* Rules changes are coming. We just don't know which ones. Will the linebacker leap (executed by Jamie Collins and Shea McClellin under Belichick) be eliminated? Will Stephen Gostkowski soon be looking to blast kickoffs through the uprights due to the passing of a rule that would place the ball at the 20 as opposed to the 25 for such a feat? Will real-time replay decisions suddenly shift from the officials on the field to the NFL offices at 345 Park Avenue? We'll let you know which proposals are held up, which fall flat, and how the Patriots might be impacted. Belichick and his staff did not submit any proposals for the second consecutive year.

Morning Skate: Old friend Warsofsky called up by Penguins

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Morning Skate: Old friend Warsofsky called up by Penguins

Here are all the links from around the hockey world, and what I’m reading while waiting for the next wave of announcements that the Bruins have signed college players out of the NCAA tournament.
 
-- Former Wild goaltender Josh Harding is finding his way after his MS diagnosis forced him out of the NHL prematurely.

-- Young D-man Seth Jones is becoming the “hoss” defenseman that the Blue Jackets will need come playoff time.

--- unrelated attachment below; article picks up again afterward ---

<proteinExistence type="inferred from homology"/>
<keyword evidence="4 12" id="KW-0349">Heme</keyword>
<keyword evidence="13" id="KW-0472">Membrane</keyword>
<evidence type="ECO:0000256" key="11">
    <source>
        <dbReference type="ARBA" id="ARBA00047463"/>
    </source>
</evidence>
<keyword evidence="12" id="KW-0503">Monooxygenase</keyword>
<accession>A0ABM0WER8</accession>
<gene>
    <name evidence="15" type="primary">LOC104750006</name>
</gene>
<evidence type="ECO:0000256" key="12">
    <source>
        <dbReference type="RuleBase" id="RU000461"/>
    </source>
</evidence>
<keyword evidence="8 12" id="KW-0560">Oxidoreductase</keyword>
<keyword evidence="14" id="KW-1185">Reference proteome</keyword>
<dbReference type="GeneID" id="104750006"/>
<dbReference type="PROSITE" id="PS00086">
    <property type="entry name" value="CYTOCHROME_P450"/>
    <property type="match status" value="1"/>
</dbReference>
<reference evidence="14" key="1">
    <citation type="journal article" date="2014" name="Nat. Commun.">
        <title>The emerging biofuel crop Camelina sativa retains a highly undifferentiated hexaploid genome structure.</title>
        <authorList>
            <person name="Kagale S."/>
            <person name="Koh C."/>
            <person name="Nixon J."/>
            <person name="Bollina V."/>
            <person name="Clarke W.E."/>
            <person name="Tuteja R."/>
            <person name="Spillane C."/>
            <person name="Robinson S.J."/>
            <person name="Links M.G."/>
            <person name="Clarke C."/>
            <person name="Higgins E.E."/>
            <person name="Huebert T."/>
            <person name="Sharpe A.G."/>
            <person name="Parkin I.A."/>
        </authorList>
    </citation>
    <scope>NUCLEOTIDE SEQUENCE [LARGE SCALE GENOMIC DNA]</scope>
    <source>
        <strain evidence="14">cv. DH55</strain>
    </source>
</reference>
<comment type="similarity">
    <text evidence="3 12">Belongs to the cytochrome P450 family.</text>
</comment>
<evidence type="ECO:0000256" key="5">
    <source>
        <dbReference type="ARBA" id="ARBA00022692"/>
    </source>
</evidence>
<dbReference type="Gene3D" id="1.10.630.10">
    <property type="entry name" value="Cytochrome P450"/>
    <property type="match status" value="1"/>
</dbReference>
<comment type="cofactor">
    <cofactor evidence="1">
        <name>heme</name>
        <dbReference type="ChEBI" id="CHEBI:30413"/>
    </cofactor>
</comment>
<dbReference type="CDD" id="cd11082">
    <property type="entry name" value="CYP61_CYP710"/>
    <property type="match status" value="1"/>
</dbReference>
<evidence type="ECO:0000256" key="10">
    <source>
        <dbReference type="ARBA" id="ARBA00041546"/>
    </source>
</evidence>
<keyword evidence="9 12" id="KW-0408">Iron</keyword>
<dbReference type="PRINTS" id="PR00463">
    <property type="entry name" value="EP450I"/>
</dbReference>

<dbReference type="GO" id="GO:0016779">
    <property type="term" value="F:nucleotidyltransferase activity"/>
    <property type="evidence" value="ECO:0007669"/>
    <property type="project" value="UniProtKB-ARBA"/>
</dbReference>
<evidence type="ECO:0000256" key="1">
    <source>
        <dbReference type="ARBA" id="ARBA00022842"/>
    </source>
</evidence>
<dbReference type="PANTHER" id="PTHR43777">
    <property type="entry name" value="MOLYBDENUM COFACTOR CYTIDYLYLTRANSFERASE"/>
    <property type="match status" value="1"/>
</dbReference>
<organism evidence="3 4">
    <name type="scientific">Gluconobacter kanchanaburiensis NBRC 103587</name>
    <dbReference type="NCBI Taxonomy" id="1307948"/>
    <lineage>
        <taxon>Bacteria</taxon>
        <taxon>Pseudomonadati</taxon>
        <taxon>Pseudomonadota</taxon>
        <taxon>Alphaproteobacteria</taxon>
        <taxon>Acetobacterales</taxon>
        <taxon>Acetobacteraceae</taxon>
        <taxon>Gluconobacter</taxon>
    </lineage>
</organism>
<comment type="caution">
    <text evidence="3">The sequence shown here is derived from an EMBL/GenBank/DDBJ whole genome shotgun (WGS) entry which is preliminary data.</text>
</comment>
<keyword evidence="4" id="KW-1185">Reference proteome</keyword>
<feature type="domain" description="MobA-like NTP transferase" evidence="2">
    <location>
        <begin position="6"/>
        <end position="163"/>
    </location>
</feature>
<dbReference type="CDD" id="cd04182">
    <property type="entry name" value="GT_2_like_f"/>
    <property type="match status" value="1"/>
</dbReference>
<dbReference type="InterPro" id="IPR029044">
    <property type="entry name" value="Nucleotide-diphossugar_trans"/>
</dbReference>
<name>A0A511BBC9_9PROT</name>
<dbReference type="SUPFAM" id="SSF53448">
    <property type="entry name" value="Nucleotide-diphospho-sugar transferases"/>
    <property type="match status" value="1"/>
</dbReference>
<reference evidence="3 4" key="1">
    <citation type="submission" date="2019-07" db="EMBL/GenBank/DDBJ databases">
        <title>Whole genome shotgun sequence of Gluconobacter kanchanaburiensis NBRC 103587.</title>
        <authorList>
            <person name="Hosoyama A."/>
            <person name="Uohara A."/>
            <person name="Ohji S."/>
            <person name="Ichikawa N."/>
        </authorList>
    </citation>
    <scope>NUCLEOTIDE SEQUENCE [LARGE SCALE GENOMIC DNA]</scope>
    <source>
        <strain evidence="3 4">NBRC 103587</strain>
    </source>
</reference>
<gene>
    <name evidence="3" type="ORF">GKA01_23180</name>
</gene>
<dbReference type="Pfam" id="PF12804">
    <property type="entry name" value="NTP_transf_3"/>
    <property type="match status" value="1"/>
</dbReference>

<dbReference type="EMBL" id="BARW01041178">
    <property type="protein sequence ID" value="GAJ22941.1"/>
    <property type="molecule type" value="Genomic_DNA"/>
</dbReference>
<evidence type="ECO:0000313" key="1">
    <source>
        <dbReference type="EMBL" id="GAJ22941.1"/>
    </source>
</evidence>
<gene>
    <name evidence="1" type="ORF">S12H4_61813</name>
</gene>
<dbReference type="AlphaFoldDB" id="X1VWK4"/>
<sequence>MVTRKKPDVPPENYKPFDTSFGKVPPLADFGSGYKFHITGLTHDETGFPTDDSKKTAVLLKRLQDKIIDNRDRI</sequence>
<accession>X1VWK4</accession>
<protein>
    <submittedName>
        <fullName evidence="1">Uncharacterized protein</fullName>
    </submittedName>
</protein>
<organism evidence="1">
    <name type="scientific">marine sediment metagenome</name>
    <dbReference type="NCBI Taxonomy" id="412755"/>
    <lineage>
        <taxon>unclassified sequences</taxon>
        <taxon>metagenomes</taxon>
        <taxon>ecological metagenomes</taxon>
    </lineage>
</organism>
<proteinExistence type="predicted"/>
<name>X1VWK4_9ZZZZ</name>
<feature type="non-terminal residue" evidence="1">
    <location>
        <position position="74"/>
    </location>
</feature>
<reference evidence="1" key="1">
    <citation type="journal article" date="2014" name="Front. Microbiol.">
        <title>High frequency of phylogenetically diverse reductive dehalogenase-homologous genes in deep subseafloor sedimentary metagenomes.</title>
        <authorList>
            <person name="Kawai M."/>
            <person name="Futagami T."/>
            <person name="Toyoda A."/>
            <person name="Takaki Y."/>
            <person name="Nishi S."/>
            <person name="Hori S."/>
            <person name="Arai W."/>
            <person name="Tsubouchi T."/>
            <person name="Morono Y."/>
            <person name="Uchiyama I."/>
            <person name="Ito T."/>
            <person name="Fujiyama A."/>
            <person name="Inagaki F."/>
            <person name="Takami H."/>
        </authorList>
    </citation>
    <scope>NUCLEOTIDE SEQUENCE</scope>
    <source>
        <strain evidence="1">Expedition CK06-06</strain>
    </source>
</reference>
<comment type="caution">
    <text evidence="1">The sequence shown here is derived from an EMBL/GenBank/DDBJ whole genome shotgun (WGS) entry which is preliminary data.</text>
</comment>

-- PHT writer Cam Tucker has Wild coach Bruce Boudreau calling a loss to the Canucks “embarrassing” as the hard times continue for Minnesota.  

-- Backup goalie Curtis McElhinney is ready to step up for the Leafs after they lost Frederik Andersen to injury.
 
-- Old friend David Warsofsky has been recalled from the AHL and will be with the Penguins as crunch time hits ahead of the playoffs.

-- USA Hockey is now reportedly reaching out to rec league and former Division III women’s hockey players to find a replacement roster for the world championships as the USA women continues their boycott.
 
-- For something completely different: We have an honest-to-goodness think piece about pulling the “Irish Exit.” Well, okay then.